Legal & General (LSE: LGEN) has long been a star dividend share in the FTSE 100. Based on its recently released results, this looks set to continue.
In its 2022 results, the financial services provider promised a dividend of 19.37p per share, up 5% from 2021’s 18.45p. The company added that it is on track to achieve its five-year plan to increase dividends from £3.3bn to £5.6-5.9bn by the end of 2024.
Strong balance sheet underpins generous dividends
From the start of Legal & General’s five-year plan in 2020 to the end of 2022, it has achieved £5.1bn of cash generation and £4.9bn of cumulative capital generation. It stated in its results that even zero growth in both metrics from now to 2024 would allow it to generate £8.0–9.0bn in cumulative cash and capital. Another sign of balance sheet strength is the company’s Solvency II ratio rising to 236% in 2022, from 187% in 2021.
The fundamental factors underpinning these stellar numbers look very solid to me across all four of its business lines.
Solid fundamentals with high growth prospects
The Legal & General Retail Investments (LGRI) retirement solutions business remains a market leader in the UK Pension Risk Transfer (PRT) space. Meanwhile, it’s a top 10 player in the US PRT market.
Its Legal & General Capital Investments asset origination business is increasingly attracting third-party capital investment directly and through collaboration with Legal & General Investment Management (LGIM). This is to meet the growing client demand for alternative assets.
LGIM itself remains a leading global asset manager. It is ranked 11th in the world, with £1.2trn of assets under management. LGIM is also a leading provider of UK and US defined benefit pension de-risking solutions. This means LGIM taking responsibility to pay all or part of companies’ final salary pensions. In return for which, it is paid a lump sum.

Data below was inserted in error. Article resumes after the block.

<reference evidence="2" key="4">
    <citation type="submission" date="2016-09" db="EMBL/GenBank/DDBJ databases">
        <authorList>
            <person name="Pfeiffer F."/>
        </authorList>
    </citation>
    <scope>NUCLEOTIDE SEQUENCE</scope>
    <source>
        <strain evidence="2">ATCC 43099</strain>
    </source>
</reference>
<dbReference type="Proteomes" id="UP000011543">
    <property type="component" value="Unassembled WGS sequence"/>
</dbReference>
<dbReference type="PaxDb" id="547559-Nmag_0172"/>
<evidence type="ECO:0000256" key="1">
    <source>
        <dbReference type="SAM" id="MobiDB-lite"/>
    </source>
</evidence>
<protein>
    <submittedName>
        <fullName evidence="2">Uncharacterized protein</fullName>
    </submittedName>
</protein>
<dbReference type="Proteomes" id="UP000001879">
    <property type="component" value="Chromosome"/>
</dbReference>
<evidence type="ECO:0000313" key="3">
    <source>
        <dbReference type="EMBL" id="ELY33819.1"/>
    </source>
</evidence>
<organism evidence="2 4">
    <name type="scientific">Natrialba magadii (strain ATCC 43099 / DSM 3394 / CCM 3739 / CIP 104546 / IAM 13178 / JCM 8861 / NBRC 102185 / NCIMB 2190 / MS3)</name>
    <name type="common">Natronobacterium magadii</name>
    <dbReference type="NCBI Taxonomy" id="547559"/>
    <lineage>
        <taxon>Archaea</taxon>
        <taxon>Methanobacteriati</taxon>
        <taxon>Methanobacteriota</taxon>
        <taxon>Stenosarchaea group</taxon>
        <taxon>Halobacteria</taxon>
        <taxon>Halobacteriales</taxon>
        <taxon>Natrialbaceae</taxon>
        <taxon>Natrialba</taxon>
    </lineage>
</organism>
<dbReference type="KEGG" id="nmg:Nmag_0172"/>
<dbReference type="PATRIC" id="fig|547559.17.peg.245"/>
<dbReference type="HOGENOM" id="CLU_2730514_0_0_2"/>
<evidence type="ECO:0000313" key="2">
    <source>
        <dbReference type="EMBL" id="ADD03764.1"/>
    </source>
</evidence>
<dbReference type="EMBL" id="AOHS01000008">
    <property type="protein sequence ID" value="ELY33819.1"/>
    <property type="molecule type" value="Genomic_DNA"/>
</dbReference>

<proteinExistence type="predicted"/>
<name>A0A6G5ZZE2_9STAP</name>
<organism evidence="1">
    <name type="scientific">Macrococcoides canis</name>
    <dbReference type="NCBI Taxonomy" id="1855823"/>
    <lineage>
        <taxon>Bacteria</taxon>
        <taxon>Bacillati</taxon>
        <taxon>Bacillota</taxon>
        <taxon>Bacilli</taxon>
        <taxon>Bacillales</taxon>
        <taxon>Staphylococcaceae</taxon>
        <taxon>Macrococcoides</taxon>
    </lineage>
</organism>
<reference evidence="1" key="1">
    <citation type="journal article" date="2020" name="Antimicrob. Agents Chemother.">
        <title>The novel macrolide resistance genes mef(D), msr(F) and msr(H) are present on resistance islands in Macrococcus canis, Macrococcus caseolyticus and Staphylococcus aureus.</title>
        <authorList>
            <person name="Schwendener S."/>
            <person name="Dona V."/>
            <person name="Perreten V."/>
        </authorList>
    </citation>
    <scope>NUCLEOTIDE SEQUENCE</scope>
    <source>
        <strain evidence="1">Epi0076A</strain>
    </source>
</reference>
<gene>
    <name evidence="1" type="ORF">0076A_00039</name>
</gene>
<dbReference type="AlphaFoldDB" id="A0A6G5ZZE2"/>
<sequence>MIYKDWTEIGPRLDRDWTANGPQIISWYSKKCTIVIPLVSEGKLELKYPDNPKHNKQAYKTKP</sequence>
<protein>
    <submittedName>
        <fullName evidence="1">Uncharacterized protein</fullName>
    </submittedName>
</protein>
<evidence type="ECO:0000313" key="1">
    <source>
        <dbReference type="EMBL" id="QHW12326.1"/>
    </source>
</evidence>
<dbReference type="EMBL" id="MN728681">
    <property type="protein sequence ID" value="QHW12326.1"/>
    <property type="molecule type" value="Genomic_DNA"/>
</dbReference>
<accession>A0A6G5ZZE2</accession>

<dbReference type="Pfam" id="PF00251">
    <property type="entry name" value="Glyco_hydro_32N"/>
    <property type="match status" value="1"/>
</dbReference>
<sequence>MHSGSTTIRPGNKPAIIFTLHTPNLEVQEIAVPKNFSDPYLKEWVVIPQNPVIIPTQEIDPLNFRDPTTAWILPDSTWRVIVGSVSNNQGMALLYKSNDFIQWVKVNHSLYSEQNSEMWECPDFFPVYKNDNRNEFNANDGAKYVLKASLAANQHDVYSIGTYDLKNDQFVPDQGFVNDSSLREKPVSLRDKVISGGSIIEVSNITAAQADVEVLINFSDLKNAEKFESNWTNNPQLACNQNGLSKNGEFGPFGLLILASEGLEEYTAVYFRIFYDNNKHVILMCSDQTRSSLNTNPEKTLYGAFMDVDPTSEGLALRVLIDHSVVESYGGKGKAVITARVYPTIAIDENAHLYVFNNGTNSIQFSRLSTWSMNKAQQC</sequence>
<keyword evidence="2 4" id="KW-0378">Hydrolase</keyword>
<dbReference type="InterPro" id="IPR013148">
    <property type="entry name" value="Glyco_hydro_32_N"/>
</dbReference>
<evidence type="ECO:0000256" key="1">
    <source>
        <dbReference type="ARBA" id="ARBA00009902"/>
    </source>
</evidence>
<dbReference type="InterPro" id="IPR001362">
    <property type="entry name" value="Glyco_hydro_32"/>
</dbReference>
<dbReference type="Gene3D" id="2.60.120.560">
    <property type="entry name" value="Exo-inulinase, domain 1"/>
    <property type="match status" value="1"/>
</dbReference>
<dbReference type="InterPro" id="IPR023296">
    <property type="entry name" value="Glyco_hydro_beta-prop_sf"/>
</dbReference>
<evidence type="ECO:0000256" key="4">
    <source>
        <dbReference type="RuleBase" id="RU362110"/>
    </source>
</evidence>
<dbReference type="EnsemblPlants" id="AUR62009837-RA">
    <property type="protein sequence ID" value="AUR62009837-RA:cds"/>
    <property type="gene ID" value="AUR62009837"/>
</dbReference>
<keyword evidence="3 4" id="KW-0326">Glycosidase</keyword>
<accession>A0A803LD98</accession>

The US market has exceptional growth potential, with $3.0trn in defined benefit pension schemes. Only around 9% of these have already moved to insurance companies, such as Legal & General.
Finally, the company’s Retirement & Protection Solutions business remains a leading provider of UK retail retirement solutions and US term life insurance.
Synergies working to drive profits and growth
Additionally positive are the long-term synergies at play in the company’s business model. These are likely to drive profits and fuel growth for decades to come, I think.
According to Legal & General data, a corporate client in LGIM typically becomes a PRT client after 14 years. LGRI will then typically have a relationship with that client for another 30 to 40 years.
Also, Retail Retirement and LGIM may have a 30–40-year relationship with a customer during the defined contribution pension scheme accumulation phase. This may extend for another 15-30 years during the decumulation phase.
The company is not immune to market risk, of course. The mix of rising inflation and interest rates over 2022 led to a fall in LGIM’s assets under management from £1.309trn to £1.196trn .
For me, though, the company’s very high Solvency II ratio and extremely sound fundamentals offer considerable protection.
These, in addition to the company’s ongoing generous dividend payments, meant that I bought more Legal & General shares after the results were announced.
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Simon Watkins has a position in Legal & General. The Motley Fool UK has no position in any of the shares mentioned. Views expressed on the companies mentioned in this article are those of the writer and therefore may differ from the official recommendations we make in our subscription services such as Share Advisor, Hidden Winners and Pro. Here at The Motley Fool we believe that considering a diverse range of insights makes us better investors.